birding-aus Are birds affected by daylength?

Subject: birding-aus Are birds affected by daylength?
Date: Thu, 11 Feb 1999 08:09:03 -0500

G'day all

I've been mulling over a theory for a while now and thought I would ask
for other opinions.

Riding to work along the same rural roads south of Hamilton each morning I
get to know the local birds quite well.  Last spring I was used to seeing
and hearing a range of species (Stubble Quail, Shining and Horsefield's
Bronze-Cuckoos, Golden-headed Cisticolas, Richard's Pipit, Skylark, Brown
Songlark, Clamorous Reed-warbler).  This was the case until 21 Dec when I
went to Melbourne for Christmas.  Back on the bike again on the 29th the
scene was completely different.  None of the listed species were calling
and very few can still be seen.  Looking back over past years' bird lists
seems to support my theory that all calling and display flight activity
ceases around Christmas.

An exception to this was our Koel which continued calling for a couple of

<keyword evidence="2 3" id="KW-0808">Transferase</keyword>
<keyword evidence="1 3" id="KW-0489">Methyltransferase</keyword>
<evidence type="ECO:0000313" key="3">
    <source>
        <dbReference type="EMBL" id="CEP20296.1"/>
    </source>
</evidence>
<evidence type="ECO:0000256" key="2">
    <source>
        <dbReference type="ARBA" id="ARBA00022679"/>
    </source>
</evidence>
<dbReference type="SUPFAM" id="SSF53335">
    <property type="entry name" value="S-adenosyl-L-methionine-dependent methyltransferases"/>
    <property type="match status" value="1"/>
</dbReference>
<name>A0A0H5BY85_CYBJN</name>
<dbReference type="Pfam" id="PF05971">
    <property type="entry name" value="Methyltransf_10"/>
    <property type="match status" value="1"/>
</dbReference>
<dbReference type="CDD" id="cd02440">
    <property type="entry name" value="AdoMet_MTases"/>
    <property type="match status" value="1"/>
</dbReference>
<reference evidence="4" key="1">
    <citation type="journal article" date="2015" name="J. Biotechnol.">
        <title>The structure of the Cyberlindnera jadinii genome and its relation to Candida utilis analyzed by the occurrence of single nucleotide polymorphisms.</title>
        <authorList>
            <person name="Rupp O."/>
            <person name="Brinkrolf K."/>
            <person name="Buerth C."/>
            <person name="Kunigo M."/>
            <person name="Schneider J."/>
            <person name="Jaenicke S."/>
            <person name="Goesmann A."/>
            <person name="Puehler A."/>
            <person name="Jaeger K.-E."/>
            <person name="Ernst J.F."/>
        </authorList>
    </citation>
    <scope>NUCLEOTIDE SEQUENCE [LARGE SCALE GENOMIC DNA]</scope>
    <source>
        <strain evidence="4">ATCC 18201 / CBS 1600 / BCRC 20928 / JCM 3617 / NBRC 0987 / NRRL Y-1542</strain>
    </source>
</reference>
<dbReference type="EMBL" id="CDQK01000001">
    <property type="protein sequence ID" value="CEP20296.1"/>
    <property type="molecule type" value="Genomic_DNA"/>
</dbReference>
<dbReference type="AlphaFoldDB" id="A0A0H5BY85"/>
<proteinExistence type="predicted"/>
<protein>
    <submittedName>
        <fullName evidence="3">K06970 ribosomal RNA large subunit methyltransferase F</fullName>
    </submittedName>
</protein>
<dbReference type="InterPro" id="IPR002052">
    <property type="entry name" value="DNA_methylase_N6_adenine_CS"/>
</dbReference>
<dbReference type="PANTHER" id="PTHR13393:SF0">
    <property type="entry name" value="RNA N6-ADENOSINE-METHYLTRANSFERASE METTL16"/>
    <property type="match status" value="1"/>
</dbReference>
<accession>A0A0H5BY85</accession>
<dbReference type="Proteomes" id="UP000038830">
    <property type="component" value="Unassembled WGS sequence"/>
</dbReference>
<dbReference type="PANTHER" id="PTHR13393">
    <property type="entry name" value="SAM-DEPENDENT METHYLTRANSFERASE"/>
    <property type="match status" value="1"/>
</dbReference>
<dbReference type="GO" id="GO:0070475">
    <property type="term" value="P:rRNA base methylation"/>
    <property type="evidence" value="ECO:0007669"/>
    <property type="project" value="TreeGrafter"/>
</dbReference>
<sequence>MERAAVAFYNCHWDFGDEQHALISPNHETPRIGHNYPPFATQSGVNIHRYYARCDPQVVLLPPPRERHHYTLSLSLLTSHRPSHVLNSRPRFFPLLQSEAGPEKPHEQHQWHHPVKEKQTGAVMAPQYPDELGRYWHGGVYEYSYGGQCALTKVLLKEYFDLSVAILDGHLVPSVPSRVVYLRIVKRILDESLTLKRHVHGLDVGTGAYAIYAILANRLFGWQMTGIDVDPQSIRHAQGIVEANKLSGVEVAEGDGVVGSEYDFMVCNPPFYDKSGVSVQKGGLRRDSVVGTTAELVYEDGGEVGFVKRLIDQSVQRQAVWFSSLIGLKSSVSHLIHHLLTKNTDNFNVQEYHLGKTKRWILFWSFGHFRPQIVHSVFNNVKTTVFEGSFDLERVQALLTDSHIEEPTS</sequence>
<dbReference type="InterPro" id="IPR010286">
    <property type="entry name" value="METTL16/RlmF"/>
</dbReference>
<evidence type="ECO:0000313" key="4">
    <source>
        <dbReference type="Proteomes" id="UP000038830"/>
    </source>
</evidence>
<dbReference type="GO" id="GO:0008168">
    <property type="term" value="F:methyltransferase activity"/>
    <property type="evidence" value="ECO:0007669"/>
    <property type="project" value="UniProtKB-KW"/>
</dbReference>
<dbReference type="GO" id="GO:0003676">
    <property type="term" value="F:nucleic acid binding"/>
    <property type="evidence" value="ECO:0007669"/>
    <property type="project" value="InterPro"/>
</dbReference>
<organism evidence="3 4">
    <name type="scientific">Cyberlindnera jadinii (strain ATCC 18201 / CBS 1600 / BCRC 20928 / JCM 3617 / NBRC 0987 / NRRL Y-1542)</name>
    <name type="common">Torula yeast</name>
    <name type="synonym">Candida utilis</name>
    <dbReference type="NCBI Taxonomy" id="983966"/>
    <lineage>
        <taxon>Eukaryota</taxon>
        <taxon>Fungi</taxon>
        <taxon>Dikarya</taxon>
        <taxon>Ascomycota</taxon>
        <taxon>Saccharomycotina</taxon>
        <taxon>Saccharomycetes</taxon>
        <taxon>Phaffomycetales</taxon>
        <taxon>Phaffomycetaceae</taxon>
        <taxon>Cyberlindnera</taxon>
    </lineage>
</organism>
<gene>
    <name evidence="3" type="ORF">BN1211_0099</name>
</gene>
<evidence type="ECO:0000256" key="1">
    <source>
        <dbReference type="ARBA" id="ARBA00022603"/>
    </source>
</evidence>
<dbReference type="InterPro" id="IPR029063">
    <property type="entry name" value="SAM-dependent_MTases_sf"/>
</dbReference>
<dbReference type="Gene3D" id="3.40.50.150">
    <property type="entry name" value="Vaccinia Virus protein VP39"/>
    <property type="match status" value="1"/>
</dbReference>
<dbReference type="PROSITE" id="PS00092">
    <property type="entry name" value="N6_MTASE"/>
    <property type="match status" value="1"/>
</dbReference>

weeks into the new year.  This bird is obviously not reliable as it
shouldn't be here at all. 

I don't think Christmas is an important event for birds (geese, turkeys
excepted) but it occured to me that Dec 22nd is the summer solstice - the
day when daylength is greatest and the beginning of shortening days.  Is
this the trigger for many species to stop breeding activity (calling and
display flights)?  I know daylength (or nightlength) is important for many
plants and I'm sure that I've read where it is a probable trigger for
migrating birds but the daily change around the solstice is so small
(seconds) that I find it hard to believe birds could detect it as
precisely as my theory suggests.

I welcome any discussion on this but please - not too technical. 



Stephen Clark
Agriculture Victoria, Pastoral & Veterinary Institute
Private Bag 105  HAMILTON  3300  Australia
Phone 0355 730 977   Fax 0355 711 523


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